Texting while driving on the rise
In June, 2012, the Centers for Disease Control and Prevention released the results of a study of high school students about their driving habits. Surprisingly, 58% of seniors report having texted or emailed while driving during the previous month. About 43% of juniors admitted doing the same thing.
These findings come from the first federal study of the subject. Distracted-driving deaths account for approximately 16% of teen motor-vehicle deaths. As of this writing, 39 states ban texting while driving, and 10 ban both texting and hand-held cell phone use. States are cracking down on offenders including jail/prison time when injuries are sustained. See here for a recent case of a teenager sentenced in June, 2012 to 2 1/2 years in prison.
AsktheJudge.info has written several times on this subject and will continue to keep you posted on efforts to stem the tide of drivers who text. A few seconds of distracted driving can seriously change your life – it’s not worth that one message or text. Some of our posts are listed here – we can’t say enough about this problem that continues to damage many lives across the nation.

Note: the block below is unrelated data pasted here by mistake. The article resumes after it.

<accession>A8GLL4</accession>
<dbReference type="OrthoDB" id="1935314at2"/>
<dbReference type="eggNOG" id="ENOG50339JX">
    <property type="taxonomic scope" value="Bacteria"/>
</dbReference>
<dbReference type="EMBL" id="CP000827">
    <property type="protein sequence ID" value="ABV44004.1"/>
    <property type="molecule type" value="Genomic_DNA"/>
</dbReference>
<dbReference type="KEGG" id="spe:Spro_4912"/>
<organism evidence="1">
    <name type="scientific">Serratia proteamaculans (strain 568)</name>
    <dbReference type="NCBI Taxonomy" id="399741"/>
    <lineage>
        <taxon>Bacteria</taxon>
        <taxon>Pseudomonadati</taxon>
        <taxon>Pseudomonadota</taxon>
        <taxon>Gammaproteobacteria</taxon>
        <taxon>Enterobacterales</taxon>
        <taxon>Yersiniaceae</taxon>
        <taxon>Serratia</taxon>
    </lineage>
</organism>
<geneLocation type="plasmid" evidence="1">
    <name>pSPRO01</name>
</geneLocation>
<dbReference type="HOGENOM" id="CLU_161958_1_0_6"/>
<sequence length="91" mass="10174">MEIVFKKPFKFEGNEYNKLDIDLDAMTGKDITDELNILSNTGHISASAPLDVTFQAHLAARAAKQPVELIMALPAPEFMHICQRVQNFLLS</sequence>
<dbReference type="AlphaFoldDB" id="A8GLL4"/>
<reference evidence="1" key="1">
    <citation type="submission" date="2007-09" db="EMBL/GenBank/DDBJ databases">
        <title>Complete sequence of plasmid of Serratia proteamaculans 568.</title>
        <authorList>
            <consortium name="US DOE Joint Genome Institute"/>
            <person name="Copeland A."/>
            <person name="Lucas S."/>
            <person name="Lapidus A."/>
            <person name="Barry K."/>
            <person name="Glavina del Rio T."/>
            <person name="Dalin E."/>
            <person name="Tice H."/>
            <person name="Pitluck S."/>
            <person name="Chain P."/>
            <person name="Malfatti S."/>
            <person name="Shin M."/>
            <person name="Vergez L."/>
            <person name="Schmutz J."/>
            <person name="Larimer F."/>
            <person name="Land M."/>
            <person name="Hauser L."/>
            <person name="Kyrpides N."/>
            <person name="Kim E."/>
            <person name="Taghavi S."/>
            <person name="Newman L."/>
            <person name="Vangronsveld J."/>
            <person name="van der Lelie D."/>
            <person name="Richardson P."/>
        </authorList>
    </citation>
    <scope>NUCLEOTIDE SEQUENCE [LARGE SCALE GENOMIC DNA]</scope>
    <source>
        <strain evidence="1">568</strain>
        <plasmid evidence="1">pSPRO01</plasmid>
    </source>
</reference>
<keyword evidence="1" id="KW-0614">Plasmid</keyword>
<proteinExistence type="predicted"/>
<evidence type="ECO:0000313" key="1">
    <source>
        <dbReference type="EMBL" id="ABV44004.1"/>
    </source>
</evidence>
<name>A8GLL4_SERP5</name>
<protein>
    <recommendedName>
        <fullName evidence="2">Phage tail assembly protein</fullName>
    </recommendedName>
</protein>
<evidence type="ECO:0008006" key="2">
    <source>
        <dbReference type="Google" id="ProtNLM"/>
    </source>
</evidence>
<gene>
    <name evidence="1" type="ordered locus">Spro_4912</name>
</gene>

In September, 2012, AT&T awarded a $20,000 prize to 11-year-old Victoria Walker for her idea for an app addressed to those who text while driving. Named “Rode Dog,” the app emits annoying barking dog sounds to the driver who’s texting until they hang up. This was part of AT&T’s “It Can Wait”campaign. The sixth-grader commented that “This app allows me to protect my parents if they are driving and texting.” The prize money will be put toward further development of the app. Congratulations, Victoria, on a great, life-saving idea.
As of May, 2014, 43 states have banned texting while driving. Violations result in fines and other penalties depending on the state. The states without such a law include Arizona, Mississippi, Missouri, Montana, Oklahoma, South Carolina and Texas.
Notice: In July, 2017 it was reported that an Israeli-based tech company has developed a device referred to as a “textalyzer.” It would allow the police to plug the device into a driver’s cell phone which would indicate whether the driver was texting, emailing, or surfing the web just before an accident. It’s designed to exclude actual information on the phone, such as pictures or personal emails. The state of New York is looking into the device which is scheduled to be available soon.